The distinction has been made between two different aspects of language use in the speech event of service encounters; one aspect of language is mainly for business transactions (e.g., talking about the availability and prices of goods) and the other is for managing interpersonal relationships (e.g., interchanging small talk, using polite address terms, etc.). The present study examines the cases where these two language functions merge within a single utterance in terms of how transactional language function is realized in interactional frames. The data analysis for this study is based on the widely-known politeness theory of Brown and Levinson (1987). The language phenomenon that a single utterance may perform different functions and people use politeness strategies for rapport and solidarity are by no means new. The present paper is not an attempt simply to enumerate common language phenomenon. Rather it aims to show how such phenomenon is constituted in interactions in-situ and actively employed by the interactants as effective discourse strategies. The present paper is based on the data analysis of talk between Korean immigrant shopkeepers and African American customers in service encounters in a Korean-owned store in the United States. The data comprises audio- and video tape recorded actual interactions at the sites. The detailed analysis of talk in this study revealed dynamic and intricate nature of talk displayed in a merge of the two language functions, interactional and transactional. The present paper focuses on how the participants tactfully concentrated on the business or transactional matters at hand and simultaneously achieved their interactional goals of rapport and solidarity building.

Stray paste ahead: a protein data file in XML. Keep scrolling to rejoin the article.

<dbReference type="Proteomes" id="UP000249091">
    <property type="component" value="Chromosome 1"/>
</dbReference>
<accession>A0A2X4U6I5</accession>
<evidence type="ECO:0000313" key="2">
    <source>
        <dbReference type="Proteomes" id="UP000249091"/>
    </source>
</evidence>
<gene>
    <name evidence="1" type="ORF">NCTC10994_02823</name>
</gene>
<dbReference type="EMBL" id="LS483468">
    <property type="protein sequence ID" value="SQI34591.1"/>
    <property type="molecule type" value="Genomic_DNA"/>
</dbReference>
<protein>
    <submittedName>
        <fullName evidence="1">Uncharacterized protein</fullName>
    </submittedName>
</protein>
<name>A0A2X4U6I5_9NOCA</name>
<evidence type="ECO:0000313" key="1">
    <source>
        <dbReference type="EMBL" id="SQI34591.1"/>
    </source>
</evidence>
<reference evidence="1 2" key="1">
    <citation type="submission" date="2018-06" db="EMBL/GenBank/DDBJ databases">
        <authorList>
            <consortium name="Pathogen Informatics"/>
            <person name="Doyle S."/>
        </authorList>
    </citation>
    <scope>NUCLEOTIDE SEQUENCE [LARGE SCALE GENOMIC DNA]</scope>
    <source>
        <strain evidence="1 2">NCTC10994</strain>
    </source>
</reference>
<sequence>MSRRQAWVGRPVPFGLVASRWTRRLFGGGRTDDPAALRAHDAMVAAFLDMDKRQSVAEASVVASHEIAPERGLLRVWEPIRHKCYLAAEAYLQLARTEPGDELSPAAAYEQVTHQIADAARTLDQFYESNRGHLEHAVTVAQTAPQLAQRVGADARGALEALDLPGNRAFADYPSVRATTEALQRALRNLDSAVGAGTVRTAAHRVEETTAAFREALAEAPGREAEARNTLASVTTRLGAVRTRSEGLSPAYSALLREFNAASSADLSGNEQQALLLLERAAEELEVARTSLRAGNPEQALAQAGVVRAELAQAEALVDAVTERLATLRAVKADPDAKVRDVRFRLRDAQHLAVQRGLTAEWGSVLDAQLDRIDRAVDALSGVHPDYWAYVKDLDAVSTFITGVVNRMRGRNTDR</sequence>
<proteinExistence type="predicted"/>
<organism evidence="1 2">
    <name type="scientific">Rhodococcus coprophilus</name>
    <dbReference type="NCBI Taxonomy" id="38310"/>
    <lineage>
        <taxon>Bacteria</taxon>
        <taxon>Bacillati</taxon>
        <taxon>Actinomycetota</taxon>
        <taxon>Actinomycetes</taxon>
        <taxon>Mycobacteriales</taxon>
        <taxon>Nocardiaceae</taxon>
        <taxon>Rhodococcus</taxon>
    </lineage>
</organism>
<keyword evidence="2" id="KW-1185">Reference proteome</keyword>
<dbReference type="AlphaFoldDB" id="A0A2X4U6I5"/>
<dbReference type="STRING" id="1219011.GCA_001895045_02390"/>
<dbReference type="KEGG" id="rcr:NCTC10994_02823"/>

2. Politeness Theory
3. Transactional and Interactional Functions of Talk in Service Encounters
4. The data
5. Data analysis